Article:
The fruit extracts of Citrus aurantium (bitter orange) are traditionally used as weight-loss products and as appetite supressants. An important fruit component is p-synephrine, which is structurally similar to the adrenergic agents. Weight-loss and adrenergic actions are always related to metabolic changes and this work was designed to investigate a possible action of the C. aurantium extract on liver metabolism. The isolated perfused rat liver was used to measure catabolic and anabolic pathways, including oxygen uptake and perfusion pressure. The C. aurantium extract and p-synephrine increased glycogenolysis, glycolysis, oxygen uptake and perfusion pressure. These changes were partly sensitive to α- and β-adrenergic antagonists. p-Synephrine (200 μM) produced an increase in glucose output that was only 15% smaller than the increment caused by the extract containing 196 μM p-synephrine. At low concentrations the C. aurantium extract tended to increase gluconeogenesis, but at high concentrations it was inhibitory, opposite to what happened with p-synephrine. The action of the C. aurantium extract on liver metabolism is similar to the well known actions of adrenergic agents and can be partly attributed to its content in p-synephrine. Many of these actions are catabolic and compatible with the weight-loss effects usually attributed to C. aurantium.
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              Influence of sympathetic and AT-receptor blockade on angiotensin II and adrenergic agonist-induced renal vasoconstrictions in spontaneously hypertensive rats.

              This study investigated the influence of angiotensin II (Ang II) receptor and adrenergic blockade on the renal vasoconstrictions caused by Ang II and adrenergic agonists in spontaneously hypertensive rats (SHR). Forty-eight SHR were subjected to 7 days of losartan (10 mg kg(-1) day(-1) p.o.), carvedilol (5 mg kg(-1) day(-1) p.o.) or losartan + carvedilol (10 mg kg(-1) day(-1) + 5 mg kg(-1) day(-1) p.o.). On day 8, the rats were anaesthetized and renal vasoconstrictor experiments performed. One group of rats underwent acute unilateral renal denervation. There were significant (P < 0.05) reductions in the renal vasoconstrictor responses to noradrenaline, phenylephrine, methoxamine and Ang II after losartan and carvedilol treatments compared with that in untreated rats (all P < 0.05). However, in renally denervated SHR treated with carvedilol, the vasoconstrictor responses to all the vasoactive agents were enhanced compared with those in SHR with intact renal nerves treated with carvedilol. Intact SHR given both losartan and carvedilol showed greater renal vasoconstrictor responses to the vasoactive agents than when given either losartan or carvedilol alone (all P < 0.05). Carvedilol reduced the vasoconstrictor response to Ang II and all the adrenergic agonists in the presence of the renal nerves, but, following the removal of renal sympathetic activity, carvedilol enhanced the sensitivity of both renal alpha(1)-adrenoceptors and AT(1) receptors to the vasoactive agents. Co-treatment with losartan and carvedilol reduced the renal vasoconstrictor responses to exogenously administered vasoactive agents but to a lesser extent than losartan or carvedilol alone. The results obtained demonstrate an interaction between Ang II receptors and adrenergic neurotransmission in the SHR.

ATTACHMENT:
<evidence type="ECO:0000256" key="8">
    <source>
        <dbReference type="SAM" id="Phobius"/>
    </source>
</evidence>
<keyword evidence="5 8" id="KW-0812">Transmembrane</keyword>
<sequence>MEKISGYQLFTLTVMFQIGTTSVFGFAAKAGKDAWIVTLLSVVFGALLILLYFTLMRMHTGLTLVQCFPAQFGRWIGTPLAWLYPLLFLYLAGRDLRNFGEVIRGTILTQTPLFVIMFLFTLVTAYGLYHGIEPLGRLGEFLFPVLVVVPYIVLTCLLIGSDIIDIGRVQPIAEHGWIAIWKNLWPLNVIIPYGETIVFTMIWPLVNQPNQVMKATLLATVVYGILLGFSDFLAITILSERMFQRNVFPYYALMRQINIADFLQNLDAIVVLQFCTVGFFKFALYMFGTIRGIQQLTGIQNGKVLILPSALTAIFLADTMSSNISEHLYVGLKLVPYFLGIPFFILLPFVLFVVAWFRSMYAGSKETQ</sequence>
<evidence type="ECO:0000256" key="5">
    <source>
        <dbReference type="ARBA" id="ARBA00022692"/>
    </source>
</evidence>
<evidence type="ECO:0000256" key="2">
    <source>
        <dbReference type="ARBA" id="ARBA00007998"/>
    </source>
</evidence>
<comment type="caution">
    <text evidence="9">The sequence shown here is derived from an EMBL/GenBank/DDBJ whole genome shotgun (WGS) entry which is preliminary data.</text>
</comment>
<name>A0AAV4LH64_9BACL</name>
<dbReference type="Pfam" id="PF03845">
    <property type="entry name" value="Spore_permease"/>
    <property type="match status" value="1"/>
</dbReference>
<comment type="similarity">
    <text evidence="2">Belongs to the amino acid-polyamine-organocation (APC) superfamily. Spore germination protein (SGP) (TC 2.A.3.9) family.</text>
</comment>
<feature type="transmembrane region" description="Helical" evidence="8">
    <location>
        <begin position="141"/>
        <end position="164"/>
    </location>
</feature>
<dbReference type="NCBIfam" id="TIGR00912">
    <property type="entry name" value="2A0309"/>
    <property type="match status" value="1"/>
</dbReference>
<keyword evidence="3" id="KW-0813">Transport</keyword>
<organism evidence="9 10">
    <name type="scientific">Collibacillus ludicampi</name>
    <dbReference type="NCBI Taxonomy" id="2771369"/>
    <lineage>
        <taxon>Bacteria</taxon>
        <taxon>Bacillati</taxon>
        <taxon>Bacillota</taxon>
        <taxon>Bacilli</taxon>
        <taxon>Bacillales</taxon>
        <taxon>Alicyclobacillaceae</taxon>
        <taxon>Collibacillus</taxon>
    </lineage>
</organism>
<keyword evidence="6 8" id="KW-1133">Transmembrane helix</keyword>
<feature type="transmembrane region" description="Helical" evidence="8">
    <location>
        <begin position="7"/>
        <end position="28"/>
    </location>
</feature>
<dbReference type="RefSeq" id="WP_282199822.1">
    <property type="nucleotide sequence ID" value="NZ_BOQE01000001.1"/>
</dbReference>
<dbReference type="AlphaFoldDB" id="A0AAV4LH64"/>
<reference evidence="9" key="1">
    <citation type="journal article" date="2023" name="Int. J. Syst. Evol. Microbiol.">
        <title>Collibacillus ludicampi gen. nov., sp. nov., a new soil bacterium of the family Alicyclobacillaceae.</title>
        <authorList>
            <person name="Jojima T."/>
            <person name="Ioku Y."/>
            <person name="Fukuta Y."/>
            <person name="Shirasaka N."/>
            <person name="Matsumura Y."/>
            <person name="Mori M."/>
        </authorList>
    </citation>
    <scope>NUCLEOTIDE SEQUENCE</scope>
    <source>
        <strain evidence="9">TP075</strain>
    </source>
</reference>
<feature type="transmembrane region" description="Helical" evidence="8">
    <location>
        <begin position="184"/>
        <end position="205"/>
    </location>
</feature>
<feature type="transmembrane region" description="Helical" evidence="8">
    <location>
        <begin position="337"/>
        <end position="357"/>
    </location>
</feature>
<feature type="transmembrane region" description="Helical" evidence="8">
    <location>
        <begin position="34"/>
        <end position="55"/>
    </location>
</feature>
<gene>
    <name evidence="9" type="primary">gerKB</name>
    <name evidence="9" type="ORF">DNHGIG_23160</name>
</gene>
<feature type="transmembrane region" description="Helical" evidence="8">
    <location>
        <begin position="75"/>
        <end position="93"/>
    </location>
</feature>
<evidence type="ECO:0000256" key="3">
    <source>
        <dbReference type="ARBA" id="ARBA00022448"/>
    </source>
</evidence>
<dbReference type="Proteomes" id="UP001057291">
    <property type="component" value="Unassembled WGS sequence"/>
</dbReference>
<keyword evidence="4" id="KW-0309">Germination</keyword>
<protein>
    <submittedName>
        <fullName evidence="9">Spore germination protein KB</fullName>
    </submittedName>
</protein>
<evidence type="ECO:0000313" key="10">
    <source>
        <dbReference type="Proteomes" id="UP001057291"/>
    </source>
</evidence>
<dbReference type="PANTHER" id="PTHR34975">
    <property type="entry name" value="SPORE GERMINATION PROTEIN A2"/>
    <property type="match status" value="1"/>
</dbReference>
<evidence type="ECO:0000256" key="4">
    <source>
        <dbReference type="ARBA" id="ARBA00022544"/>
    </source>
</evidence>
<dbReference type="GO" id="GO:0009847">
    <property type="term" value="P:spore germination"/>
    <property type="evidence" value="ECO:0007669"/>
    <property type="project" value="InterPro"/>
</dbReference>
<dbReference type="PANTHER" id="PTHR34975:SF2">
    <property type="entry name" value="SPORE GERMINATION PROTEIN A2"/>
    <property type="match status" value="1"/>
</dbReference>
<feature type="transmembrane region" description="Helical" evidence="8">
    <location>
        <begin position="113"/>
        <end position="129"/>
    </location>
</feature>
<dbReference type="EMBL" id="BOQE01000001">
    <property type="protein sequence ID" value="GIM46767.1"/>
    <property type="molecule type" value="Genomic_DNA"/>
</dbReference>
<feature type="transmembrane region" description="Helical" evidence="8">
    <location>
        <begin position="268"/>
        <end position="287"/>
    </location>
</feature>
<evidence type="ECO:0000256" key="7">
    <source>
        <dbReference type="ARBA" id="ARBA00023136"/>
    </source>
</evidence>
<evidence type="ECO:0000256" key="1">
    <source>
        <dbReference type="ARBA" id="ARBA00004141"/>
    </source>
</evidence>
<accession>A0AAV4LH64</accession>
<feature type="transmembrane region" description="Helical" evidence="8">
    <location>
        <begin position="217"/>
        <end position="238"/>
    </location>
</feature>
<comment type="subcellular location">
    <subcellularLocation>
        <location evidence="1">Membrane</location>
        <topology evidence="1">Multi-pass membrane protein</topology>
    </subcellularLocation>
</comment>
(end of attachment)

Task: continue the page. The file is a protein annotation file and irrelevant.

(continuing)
Author and article information

                Braz J Med Biol Res
                Braz. J. Med. Biol. Res
                Brazilian Journal of Medical and Biological Research
                Associação Brasileira de Divulgação Científica
                14 November 2018
                : 51
                : 12
                : e7526
                [1 ]Departamento de Bioquímica, Escola Paulista de Medicina, Universidade Federal de São Paulo, São Paulo, SP, Brasil
                [2 ]Departamento de Biociências, Universidade Federal de São Paulo, Baixada Santista, SP, Brasil
                [3 ]Departamento de Medicina, Escola Paulista de Medicina, Universidade Federal de São Paulo, São Paulo, SP, Brasil
                Author notes
                Correspondence: L.J.T. de Araújo: < biomedleonardo@ 123456gmail.com >

                This is an Open Access article distributed under the terms of the Creative Commons Attribution Non-Commercial License, which permits unrestricted non-commercial use, distribution, and reproduction in any medium, provided the original work is properly cited.

                : 13 June 2018
                : 27 August 2018
                Page count
                Figures: 2, Tables: 0, Equations: 0, References: 16
                Research Article

                liver perfusion,angiotensin ii,adrenaline,at1r,adrenoceptors